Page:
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Eco activist group targets Convex Insurance boss over coal mine project

Eco activist group targets Convex Insurance boss over coal mine project | Insurance Business UK

Eco activist group targets Convex Insurance boss over coal mine project

Convex Insurance chief executive Stephen Catlin has been targeted by environmental activist organisation Market Forces for continuing to provide coverage for the controversial Adani Carmichael coal mine project in Australia.

The group staged a protest at a London event attended by reinsurance professionals from across the globe using an advertising van to play a satirical video slamming the insurance boss and his company for their actions.

The move is the latest attempt from Market Forces to pressure Convex into ruling out underwriting the Adani Carmichael coal project, which the activists describe as “one of the most environmentally and socially destructive projects on Earth.”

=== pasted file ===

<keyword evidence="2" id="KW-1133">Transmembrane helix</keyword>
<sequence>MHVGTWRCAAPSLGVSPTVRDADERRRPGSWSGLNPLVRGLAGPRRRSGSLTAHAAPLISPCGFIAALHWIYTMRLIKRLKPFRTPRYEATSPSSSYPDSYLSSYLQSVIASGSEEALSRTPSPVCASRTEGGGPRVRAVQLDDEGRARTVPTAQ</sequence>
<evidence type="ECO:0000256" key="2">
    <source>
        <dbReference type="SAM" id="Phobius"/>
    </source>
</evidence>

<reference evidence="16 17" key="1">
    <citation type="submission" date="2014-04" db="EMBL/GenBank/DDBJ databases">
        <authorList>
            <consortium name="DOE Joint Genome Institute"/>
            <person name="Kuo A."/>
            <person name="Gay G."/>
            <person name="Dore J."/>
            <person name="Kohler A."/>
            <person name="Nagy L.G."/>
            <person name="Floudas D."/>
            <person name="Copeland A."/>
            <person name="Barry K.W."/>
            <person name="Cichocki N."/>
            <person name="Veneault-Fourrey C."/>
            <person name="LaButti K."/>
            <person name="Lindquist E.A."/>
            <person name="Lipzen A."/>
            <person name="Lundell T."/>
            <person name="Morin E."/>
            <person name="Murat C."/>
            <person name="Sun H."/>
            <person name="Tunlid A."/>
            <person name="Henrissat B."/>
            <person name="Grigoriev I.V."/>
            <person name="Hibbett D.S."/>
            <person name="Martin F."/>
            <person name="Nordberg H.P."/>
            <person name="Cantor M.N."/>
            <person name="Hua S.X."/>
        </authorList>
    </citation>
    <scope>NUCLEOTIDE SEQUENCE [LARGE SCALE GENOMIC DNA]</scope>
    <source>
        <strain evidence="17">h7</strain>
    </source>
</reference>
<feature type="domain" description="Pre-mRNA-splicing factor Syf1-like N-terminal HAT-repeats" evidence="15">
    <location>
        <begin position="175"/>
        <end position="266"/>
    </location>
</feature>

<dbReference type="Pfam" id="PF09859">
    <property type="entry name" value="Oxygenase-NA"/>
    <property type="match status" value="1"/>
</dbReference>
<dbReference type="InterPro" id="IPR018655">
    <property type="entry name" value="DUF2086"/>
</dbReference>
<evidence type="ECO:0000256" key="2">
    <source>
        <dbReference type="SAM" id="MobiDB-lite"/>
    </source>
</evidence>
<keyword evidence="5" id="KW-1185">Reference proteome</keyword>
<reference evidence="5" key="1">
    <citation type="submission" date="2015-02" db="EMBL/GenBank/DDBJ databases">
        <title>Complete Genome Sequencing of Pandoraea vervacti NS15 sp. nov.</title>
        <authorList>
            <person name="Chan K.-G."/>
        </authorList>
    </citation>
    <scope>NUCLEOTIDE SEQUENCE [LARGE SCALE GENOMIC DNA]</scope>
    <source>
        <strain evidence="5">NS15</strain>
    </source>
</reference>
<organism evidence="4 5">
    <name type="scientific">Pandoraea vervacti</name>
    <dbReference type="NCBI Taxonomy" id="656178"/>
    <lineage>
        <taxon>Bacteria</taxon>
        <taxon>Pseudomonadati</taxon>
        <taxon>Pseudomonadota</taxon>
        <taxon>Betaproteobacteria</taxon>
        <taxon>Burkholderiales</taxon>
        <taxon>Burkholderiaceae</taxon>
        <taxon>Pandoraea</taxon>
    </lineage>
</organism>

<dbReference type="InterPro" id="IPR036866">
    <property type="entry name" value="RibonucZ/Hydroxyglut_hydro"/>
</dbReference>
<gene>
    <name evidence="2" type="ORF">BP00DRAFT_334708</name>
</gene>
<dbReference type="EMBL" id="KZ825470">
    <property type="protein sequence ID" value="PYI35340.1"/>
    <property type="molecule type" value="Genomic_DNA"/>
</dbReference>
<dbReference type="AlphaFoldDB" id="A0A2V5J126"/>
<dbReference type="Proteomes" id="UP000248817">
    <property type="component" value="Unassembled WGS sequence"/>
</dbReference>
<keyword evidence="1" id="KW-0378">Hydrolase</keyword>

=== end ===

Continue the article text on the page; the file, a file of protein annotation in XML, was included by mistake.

Read more: Travelers Europe rules out coverage for controversial Adani coal mine

Previously, the group published the video on different social media platforms, including Twitter, LinkedIn, and YouTube. Convex needed legal action to have the video removed, according to the activists.

Market Forces claimed has that the Adani Carmichael project “will emit 4.6 billion tonnes of CO2 — equivalent to more than eight years of Australia’s annual greenhouse gas emissions — and unleash proposals for even larger mines in the Galilee Basin.”

“If all these mines go ahead, the Galilee Basin alone could produce over 5% of global carbon emissions by 2030. The scale of the mine is so vast that it puts global climate targets in danger,” the group added.

Mia Watanabe, UK campaigner for Market Forces, said: “Convex is trying to censor a video about their involvement in financing dirty coal projects, so we’ve brought the video to their doorstep to show them that they have nowhere to hide.”

Read more: Climate activists target Lloyd's with a tipper truck

To date, 106 companies have ruled out underwriting the project, including 42 major insurance providers, the latest being Ascot, the organisation said.